In this week's cover story, we profile Holly Van Voast, an artist who for a time was also one of New York's most frequently topless women.
Image via The Topless Outdoor Co-ed Topless Pulp Fiction Appreciation Society The book club at Lincoln Center, shortly before they were asked to re-clothe
In 2011 Van Voast created a character named "Harvey Van Toast," who ventured out with a camera, a curly mustache painted on with liquid eyeliner -- and no shirt. She photographed hundreds of people in that persona, both her friends in the underground "punk drag" scene and a series of befuddled celebrities. (Filmmaker Chris Stearns made an excellent documentary, Topless Shock Syndrome, about Van Voast, with lots of photos of the performers she captured. It's available here.)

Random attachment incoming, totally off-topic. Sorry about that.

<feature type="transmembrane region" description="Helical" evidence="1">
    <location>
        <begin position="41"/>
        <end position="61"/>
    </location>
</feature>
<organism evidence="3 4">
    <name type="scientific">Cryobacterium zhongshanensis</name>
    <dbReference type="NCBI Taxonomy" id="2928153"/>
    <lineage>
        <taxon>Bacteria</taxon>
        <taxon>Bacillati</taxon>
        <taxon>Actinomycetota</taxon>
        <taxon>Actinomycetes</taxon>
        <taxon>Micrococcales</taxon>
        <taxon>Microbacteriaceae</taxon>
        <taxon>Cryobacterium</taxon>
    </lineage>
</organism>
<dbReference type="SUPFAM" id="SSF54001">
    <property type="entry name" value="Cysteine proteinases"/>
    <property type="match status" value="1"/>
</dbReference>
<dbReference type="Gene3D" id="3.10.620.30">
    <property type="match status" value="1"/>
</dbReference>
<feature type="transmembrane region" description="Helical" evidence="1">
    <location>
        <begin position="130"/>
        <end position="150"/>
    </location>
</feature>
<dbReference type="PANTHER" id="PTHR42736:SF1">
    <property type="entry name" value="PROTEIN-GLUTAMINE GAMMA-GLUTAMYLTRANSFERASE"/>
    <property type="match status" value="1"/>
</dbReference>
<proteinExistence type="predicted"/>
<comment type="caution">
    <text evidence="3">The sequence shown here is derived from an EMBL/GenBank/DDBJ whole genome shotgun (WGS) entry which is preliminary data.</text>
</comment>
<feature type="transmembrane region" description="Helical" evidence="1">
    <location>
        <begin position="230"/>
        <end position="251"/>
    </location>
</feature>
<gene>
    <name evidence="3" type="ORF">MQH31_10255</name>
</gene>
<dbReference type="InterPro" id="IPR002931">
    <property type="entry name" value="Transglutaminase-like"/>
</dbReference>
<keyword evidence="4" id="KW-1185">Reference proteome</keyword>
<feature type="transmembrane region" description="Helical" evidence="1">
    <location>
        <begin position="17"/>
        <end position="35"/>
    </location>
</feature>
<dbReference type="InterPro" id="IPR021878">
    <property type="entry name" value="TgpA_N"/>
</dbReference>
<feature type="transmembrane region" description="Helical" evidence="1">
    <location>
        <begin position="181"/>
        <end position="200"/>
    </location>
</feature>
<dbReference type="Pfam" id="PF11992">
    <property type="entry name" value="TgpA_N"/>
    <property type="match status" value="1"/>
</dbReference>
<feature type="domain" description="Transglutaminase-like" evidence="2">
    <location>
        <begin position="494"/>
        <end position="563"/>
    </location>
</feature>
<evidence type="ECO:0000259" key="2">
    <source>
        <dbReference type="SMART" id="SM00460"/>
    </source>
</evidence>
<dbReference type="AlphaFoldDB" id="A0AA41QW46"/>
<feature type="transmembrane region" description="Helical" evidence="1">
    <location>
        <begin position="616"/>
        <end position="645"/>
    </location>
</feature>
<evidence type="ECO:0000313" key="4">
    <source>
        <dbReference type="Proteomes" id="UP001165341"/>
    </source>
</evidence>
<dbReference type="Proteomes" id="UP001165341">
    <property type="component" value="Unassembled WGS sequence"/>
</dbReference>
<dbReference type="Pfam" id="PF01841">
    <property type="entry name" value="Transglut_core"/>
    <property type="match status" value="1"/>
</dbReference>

Although toplessness has been legal in New York state for 25 years, Van Voast was arrested or detained at least a dozen times, and involuntarily committed for psychiatric evaluation on four different occasions. Even when she wasn't being hassled by the police, she told me, public toplessness could be terrifying: "It's really nerve-wracking. It was like Jackass on speed." Before she went out, she says, "I'd sit there sweating for an hour."
After a few weeks of working on the story, it seemed to me that the only way to properly understand being topless in public was to do it (my editor would probably appreciate if I mentioned at this point that this wasn't his idea). I emailed the Outdoor Co-Ed Topless Pulp Fiction Appreciation Society, asking if could come along on the club's next outing.More »